Old people of limited means are a drag, really, since they can’t be sent to war, and you may have to clean up after them, instead of the other way around, as is customary with the poor. What good is a poor person who won’t clean your toilet, give you a sensual massage or kill and die for the empire?

According to Japanese legends, Ubasuteyama is a mountain where old people are abandoned to die. With each cut to Social Security, we will be erecting our own Ubasuteyama.

Linh Dinh is the author of two books of stories, five of poems, and a just released novel, Love Like Hate. He’s tracking our deteriorating socialscape through his frequently updated photo blog, State of the Union.

Linh Dinh is the author of two books of stories, five of poems, and a novel, Love Like Hate. He’s tracking our deteriorating socialscape through his frequently updated photo blog, State of the Union.

May 04, 2016
Kshama Sawant
It’s Not About Bernie: Why We Can’t Let Our Revolution Die in Philadelphia
Conn Hallinan
Baiting the Bear: Russia and NATO
Joshua Frank
Hanford’s Leaky Nuke Tanks and Sick Workers, A Never-Ending Saga
Paul Craig Roberts
TIPP: Advancing American Imperialism
Ted Rall
Hillary to Bernie Supporters: Don’t Vote for Me!
Eric Draitser
Hillary Clinton and Wall Street’s Neoliberal War on Latin America
Leslie Scott
The Story of Jill Stein: Putting People, Peace and the Planet Before Profits
Ann Garrison
Building the Greens Into a Mass Party: Interview with Bruce Dixon
Tom Clifford
Crying Rape: Trump’s Slurs Against China
Lawrence Davidson
Getting Rid of Bad Examples: Andrew Jackson & Woodrow Wilson
Ellen Brown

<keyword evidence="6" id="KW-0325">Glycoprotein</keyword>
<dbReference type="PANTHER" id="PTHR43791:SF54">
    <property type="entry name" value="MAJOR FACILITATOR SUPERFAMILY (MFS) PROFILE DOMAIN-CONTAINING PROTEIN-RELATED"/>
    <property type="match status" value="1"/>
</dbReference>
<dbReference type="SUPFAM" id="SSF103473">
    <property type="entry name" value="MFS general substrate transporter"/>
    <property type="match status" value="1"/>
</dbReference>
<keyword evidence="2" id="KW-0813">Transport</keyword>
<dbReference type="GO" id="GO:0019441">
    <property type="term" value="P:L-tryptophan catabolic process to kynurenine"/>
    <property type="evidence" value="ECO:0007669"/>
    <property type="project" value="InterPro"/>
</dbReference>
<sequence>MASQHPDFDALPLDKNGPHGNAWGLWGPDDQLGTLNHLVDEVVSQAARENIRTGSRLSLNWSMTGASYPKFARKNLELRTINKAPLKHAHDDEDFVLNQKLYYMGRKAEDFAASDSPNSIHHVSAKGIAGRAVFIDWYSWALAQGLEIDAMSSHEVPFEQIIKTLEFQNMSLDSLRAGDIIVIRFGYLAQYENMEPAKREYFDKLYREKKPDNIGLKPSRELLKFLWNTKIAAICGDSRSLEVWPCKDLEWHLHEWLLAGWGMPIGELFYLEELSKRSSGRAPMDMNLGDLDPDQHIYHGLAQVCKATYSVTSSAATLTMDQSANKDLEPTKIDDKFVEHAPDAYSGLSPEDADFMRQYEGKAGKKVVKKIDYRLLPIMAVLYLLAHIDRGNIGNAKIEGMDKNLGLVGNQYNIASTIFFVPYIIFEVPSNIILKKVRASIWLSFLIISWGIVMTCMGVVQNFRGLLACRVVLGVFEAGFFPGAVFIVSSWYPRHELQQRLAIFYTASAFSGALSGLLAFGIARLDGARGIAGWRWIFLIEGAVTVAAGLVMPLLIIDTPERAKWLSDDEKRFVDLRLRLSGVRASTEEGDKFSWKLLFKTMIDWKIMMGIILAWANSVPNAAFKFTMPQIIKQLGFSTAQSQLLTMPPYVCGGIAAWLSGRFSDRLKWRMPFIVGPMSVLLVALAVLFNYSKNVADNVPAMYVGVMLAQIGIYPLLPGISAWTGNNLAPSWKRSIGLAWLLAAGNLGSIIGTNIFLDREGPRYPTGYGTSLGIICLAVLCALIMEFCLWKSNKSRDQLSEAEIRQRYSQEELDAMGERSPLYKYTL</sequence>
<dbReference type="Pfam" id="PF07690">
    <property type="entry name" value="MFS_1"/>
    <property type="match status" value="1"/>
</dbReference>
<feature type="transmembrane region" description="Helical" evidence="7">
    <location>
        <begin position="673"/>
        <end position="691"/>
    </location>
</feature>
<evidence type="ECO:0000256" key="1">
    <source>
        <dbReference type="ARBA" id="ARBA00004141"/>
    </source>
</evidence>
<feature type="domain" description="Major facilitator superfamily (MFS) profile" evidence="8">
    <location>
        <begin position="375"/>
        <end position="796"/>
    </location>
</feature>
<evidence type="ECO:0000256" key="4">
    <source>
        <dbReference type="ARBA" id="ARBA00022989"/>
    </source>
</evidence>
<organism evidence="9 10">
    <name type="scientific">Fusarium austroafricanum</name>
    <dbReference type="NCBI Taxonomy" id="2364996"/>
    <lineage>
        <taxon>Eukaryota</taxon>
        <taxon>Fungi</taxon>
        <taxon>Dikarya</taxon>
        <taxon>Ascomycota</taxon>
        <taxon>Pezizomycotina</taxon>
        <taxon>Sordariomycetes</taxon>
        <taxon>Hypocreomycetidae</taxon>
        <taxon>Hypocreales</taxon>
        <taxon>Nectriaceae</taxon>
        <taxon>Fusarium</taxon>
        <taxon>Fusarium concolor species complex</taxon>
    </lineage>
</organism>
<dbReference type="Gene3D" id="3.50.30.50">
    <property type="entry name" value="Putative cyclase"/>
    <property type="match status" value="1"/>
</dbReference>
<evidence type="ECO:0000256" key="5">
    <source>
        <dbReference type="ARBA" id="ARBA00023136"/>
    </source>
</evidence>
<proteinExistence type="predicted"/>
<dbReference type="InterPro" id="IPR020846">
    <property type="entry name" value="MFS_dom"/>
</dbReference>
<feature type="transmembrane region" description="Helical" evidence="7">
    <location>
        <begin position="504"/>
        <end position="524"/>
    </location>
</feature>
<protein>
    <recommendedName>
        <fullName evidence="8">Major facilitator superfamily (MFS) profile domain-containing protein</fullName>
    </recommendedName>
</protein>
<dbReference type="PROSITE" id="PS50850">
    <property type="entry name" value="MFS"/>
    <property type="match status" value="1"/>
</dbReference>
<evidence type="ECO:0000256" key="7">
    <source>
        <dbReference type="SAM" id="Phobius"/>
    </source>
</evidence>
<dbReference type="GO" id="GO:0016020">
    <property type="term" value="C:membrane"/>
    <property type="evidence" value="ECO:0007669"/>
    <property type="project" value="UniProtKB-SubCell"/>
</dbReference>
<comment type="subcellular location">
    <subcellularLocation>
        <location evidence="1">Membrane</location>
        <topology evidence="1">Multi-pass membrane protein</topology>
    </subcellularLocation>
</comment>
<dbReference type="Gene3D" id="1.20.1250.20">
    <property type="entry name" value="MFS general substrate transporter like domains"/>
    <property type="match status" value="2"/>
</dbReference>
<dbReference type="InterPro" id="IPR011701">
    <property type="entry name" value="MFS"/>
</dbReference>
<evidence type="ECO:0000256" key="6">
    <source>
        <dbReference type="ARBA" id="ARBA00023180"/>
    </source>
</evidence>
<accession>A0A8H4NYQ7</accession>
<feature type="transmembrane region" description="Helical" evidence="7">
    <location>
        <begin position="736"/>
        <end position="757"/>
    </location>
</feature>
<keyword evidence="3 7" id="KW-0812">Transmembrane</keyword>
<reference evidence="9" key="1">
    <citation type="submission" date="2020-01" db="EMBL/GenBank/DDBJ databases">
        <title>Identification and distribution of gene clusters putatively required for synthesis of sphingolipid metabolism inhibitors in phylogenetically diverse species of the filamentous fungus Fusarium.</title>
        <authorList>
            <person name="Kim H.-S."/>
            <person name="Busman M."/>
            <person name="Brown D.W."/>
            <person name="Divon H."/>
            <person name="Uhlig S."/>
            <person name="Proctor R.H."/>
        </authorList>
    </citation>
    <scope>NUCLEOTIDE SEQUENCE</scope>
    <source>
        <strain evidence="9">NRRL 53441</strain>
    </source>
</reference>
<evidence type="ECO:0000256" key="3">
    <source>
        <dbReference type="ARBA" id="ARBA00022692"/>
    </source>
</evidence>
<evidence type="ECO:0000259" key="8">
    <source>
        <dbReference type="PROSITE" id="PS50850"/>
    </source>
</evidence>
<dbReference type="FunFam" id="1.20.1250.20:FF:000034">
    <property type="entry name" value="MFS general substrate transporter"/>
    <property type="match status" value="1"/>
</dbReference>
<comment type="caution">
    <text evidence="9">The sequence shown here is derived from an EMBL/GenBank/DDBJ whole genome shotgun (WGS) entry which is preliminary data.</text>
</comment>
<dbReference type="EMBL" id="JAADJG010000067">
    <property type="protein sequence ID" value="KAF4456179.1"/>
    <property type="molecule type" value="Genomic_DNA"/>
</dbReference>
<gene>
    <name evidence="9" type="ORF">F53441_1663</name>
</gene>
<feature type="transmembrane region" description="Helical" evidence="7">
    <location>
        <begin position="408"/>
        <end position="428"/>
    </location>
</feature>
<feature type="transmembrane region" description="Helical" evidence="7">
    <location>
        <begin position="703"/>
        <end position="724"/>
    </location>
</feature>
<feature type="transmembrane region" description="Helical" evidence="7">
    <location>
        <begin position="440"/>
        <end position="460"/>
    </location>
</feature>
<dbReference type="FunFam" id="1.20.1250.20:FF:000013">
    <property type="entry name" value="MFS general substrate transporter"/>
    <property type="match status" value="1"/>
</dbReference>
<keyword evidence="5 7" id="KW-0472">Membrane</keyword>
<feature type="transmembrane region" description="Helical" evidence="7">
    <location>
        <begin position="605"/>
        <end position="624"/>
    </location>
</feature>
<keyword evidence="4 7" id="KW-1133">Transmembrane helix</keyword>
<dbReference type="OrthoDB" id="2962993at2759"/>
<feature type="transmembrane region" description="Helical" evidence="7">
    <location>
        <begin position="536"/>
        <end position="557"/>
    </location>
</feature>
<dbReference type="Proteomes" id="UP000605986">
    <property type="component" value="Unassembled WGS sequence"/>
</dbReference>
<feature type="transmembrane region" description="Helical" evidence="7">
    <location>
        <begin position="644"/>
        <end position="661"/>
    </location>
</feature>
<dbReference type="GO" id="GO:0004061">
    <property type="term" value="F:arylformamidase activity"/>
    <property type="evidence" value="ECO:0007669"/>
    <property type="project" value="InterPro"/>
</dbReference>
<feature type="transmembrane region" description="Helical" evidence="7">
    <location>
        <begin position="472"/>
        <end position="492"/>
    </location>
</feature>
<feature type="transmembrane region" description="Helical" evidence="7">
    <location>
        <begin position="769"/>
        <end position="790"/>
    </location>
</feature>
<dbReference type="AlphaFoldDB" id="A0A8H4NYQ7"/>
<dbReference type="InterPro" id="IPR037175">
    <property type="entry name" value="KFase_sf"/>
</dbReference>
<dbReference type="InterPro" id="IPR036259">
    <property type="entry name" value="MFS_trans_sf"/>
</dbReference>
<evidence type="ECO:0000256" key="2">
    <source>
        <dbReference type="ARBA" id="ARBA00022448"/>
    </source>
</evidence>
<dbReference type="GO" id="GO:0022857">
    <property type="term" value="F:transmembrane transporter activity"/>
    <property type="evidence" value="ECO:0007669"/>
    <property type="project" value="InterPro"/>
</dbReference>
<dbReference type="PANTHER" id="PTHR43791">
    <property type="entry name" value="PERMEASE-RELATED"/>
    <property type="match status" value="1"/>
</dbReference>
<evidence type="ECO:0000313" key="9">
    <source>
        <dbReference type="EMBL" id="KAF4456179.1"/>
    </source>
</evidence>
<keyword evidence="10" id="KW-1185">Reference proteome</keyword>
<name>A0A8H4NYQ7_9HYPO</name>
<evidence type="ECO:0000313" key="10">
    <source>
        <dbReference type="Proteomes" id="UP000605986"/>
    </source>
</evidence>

Bank of North Dakota Soars Despite Oil Bust: A Blueprint for California?
Nelson Valdes
Is Fidel Castro Outside or Part of Mainstream Thinking? A Selection of Quotes
Jesse Jackson
Don’t Send Flint Down the Drain: Fix It!
Nathan Riley
Help Bernie Keep His Halo
Rivera Sun
Remembering Nonviolent History: Freedom Rides
Clancy Sigal
Rachel and the Isolationists: How Maddow Blew It
Laura Finley
Changing the Conversation About “The Woman Card”
CJ Hopkins
Coming this Summer … Revenge of the Bride of Sophie’s Choice
May 03, 2016
Gary Leupp
Hillary Clinton’s Foreign Policy Resumé: What the Record Shows
Michèle Brand – Arun Gupta
What is the “Nuit Debout”?
Chuck Churchill
The Failures of Capitalism, Donald Trump and Right Wing Terror
Dave Marsh
Bernie and the Greens
John Wight
Zionism Should be on Trial, Not Ken Livingstone
Rev. John Dear
A Dweller in Peace: the Life and Times of Daniel Berrigan
Patrick Cockburn
Saudi Arabia’s Great Leap Forward: What Would Mao Think?
Doug Johnson Hatlem
Electoral Votes Matter: Hillary Clinton or Bernie Sanders vs Donald Trump
Chris Gilbert
Venezuela Today: This Must Be Progress
Pepe Escobar
The Calm Before the Coming Global Storm
Ruth Fowler
Intersecting with the Identity Police (Or Why I Stopped Writing Op-Eds)
Victor Lasa
The Battle Rages on in Spain: the Country Prepares for Repeat Elections in June
Jack Rasmus
Is the US Economy Heading for Recession?
Dean Baker
Time for an Accountable Federal Reserve
Ted Rall
Working for US Gov Means Never Saying Sorry
Dave Welsh
Hunger Strikers at Mission Police Station: “Stop the execution of our people”
John Eskow
The Death of Prince and the Death of Lonnie Mack
May 02, 2016
Michael Hudson – Gordon Long
Wall Street Has Taken Over the Economy and is Draining It
Paul Street
The Bernie Fade Begins
Ron Jacobs
On the Frontlines of Peace: the Life of Daniel Berrigan
Louis Yako
Dubai Transit
Bill Quigley
Teacher, Union Leader, Labor Lawyer: Profile of Chris Williams Social Justice Advocate
Patrick Cockburn
Into the Green Zone: Iraq’s Disintegrating Political System
Lawrence Ware
Trump is the Presidential Candidate the Republicans Deserve
Ron Forthofer
Just Say No to Corporate Rule
Ralph Nader
The Long-Distance Rebound of Bernie Sanders
Ken Butigan
Remembering Daniel Berrigan, with Gratitude
FacebookTwitterGoogle+RedditEmail